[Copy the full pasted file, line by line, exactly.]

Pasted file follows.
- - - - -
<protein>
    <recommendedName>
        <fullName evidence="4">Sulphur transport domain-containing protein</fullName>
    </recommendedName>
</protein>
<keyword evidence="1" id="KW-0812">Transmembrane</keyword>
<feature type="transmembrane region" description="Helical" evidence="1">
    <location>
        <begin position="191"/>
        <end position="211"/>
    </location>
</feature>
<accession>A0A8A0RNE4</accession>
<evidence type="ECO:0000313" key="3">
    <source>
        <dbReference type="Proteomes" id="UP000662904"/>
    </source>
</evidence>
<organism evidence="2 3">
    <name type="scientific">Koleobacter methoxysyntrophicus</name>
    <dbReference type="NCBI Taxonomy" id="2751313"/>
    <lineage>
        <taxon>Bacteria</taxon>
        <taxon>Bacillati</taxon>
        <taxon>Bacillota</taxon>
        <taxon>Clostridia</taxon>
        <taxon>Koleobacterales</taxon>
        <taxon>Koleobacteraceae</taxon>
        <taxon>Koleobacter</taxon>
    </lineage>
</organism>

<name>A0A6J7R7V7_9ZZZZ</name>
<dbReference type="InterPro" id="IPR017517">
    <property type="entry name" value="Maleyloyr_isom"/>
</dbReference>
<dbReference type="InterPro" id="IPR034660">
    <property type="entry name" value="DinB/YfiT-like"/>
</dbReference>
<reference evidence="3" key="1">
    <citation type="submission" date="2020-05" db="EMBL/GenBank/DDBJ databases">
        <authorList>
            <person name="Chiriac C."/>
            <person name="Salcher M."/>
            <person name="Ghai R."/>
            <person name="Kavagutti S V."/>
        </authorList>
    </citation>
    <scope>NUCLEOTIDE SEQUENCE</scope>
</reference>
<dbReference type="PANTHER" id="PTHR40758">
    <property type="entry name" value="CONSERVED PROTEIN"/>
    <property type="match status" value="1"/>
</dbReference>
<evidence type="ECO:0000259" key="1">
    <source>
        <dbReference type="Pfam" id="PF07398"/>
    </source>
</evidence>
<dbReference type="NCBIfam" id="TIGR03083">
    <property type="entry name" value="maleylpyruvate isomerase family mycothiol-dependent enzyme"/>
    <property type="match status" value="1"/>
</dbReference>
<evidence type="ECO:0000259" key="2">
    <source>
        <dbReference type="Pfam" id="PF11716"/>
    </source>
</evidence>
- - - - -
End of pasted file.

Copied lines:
<protein>
    <recommendedName>
        <fullName evidence="4">Sulphur transport domain-containing protein</fullName>
    </recommendedName>
</protein>
<keyword evidence="1" id="KW-0812">Transmembrane</keyword>
<feature type="transmembrane region" description="Helical" evidence="1">
    <location>
        <begin position="191"/>
        <end position="211"/>
    </location>
</feature>
<accession>A0A8A0RNE4</accession>
<evidence type="ECO:0000313" key="3">
    <source>
        <dbReference type="Proteomes" id="UP000662904"/>
    </source>
</evidence>
<organism evidence="2 3">
    <name type="scientific">Koleobacter methoxysyntrophicus</name>
    <dbReference type="NCBI Taxonomy" id="2751313"/>
    <lineage>
        <taxon>Bacteria</taxon>
        <taxon>Bacillati</taxon>
        <taxon>Bacillota</taxon>
        <taxon>Clostridia</taxon>
        <taxon>Koleobacterales</taxon>
        <taxon>Koleobacteraceae</taxon>
        <taxon>Koleobacter</taxon>
    </lineage>
</organism>

<name>A0A6J7R7V7_9ZZZZ</name>
<dbReference type="InterPro" id="IPR017517">
    <property type="entry name" value="Maleyloyr_isom"/>
</dbReference>
<dbReference type="InterPro" id="IPR034660">
    <property type="entry name" value="DinB/YfiT-like"/>
</dbReference>
<reference evidence="3" key="1">
    <citation type="submission" date="2020-05" db="EMBL/GenBank/DDBJ databases">
        <authorList>
            <person name="Chiriac C."/>
            <person name="Salcher M."/>
            <person name="Ghai R."/>
            <person name="Kavagutti S V."/>
        </authorList>
    </citation>
    <scope>NUCLEOTIDE SEQUENCE</scope>
</reference>
<dbReference type="PANTHER" id="PTHR40758">
    <property type="entry name" value="CONSERVED PROTEIN"/>
    <property type="match status" value="1"/>
</dbReference>
<evidence type="ECO:0000259" key="1">
    <source>
        <dbReference type="Pfam" id="PF07398"/>
    </source>
</evidence>
<dbReference type="NCBIfam" id="TIGR03083">
    <property type="entry name" value="maleylpyruvate isomerase family mycothiol-dependent enzyme"/>
    <property type="match status" value="1"/>
</dbReference>
<evidence type="ECO:0000259" key="2">
    <source>
        <dbReference type="Pfam" id="PF11716"/>
    </source>
</evidence>